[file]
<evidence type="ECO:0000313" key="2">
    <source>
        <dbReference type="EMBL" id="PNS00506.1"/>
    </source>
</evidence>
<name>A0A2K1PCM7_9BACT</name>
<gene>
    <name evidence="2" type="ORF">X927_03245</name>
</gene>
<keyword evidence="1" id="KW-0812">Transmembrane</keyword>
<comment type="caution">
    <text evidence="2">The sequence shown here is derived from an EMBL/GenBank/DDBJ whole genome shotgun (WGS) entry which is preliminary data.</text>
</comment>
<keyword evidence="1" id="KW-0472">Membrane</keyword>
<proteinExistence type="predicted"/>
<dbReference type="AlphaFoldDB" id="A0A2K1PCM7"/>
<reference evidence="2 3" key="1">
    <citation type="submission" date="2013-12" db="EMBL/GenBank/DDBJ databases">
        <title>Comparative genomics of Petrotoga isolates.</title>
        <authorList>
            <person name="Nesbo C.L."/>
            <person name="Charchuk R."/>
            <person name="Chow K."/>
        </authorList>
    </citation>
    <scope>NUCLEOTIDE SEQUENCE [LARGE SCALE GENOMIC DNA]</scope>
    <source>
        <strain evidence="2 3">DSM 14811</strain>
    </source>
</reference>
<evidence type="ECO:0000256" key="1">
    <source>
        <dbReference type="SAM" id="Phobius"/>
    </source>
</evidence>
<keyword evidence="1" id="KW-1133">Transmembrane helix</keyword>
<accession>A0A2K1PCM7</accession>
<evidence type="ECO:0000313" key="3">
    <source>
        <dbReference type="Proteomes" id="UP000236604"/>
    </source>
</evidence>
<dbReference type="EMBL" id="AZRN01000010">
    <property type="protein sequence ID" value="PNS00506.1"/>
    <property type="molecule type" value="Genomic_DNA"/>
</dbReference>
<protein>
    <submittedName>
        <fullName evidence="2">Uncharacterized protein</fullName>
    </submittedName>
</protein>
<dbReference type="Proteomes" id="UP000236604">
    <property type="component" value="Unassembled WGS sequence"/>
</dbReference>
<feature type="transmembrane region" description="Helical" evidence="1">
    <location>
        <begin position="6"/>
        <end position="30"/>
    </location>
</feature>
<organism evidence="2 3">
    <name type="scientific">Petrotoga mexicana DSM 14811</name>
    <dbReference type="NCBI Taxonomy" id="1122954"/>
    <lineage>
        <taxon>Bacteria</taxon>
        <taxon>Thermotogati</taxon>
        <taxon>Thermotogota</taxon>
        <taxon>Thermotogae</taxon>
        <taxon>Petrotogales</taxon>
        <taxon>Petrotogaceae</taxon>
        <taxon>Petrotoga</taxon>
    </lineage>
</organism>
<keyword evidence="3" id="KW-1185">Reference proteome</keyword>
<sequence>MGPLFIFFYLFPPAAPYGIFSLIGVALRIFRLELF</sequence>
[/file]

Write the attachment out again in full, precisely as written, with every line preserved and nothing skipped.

<evidence type="ECO:0000313" key="2">
    <source>
        <dbReference type="EMBL" id="PNS00506.1"/>
    </source>
</evidence>
<name>A0A2K1PCM7_9BACT</name>
<gene>
    <name evidence="2" type="ORF">X927_03245</name>
</gene>
<keyword evidence="1" id="KW-0812">Transmembrane</keyword>
<comment type="caution">
    <text evidence="2">The sequence shown here is derived from an EMBL/GenBank/DDBJ whole genome shotgun (WGS) entry which is preliminary data.</text>
</comment>
<keyword evidence="1" id="KW-0472">Membrane</keyword>
<proteinExistence type="predicted"/>
<dbReference type="AlphaFoldDB" id="A0A2K1PCM7"/>
<reference evidence="2 3" key="1">
    <citation type="submission" date="2013-12" db="EMBL/GenBank/DDBJ databases">
        <title>Comparative genomics of Petrotoga isolates.</title>
        <authorList>
            <person name="Nesbo C.L."/>
            <person name="Charchuk R."/>
            <person name="Chow K."/>
        </authorList>
    </citation>
    <scope>NUCLEOTIDE SEQUENCE [LARGE SCALE GENOMIC DNA]</scope>
    <source>
        <strain evidence="2 3">DSM 14811</strain>
    </source>
</reference>
<evidence type="ECO:0000256" key="1">
    <source>
        <dbReference type="SAM" id="Phobius"/>
    </source>
</evidence>
<keyword evidence="1" id="KW-1133">Transmembrane helix</keyword>
<accession>A0A2K1PCM7</accession>
<evidence type="ECO:0000313" key="3">
    <source>
        <dbReference type="Proteomes" id="UP000236604"/>
    </source>
</evidence>
<dbReference type="EMBL" id="AZRN01000010">
    <property type="protein sequence ID" value="PNS00506.1"/>
    <property type="molecule type" value="Genomic_DNA"/>
</dbReference>
<protein>
    <submittedName>
        <fullName evidence="2">Uncharacterized protein</fullName>
    </submittedName>
</protein>
<dbReference type="Proteomes" id="UP000236604">
    <property type="component" value="Unassembled WGS sequence"/>
</dbReference>
<feature type="transmembrane region" description="Helical" evidence="1">
    <location>
        <begin position="6"/>
        <end position="30"/>
    </location>
</feature>
<organism evidence="2 3">
    <name type="scientific">Petrotoga mexicana DSM 14811</name>
    <dbReference type="NCBI Taxonomy" id="1122954"/>
    <lineage>
        <taxon>Bacteria</taxon>
        <taxon>Thermotogati</taxon>
        <taxon>Thermotogota</taxon>
        <taxon>Thermotogae</taxon>
        <taxon>Petrotogales</taxon>
        <taxon>Petrotogaceae</taxon>
        <taxon>Petrotoga</taxon>
    </lineage>
</organism>
<keyword evidence="3" id="KW-1185">Reference proteome</keyword>
<sequence>MGPLFIFFYLFPPAAPYGIFSLIGVALRIFRLELF</sequence>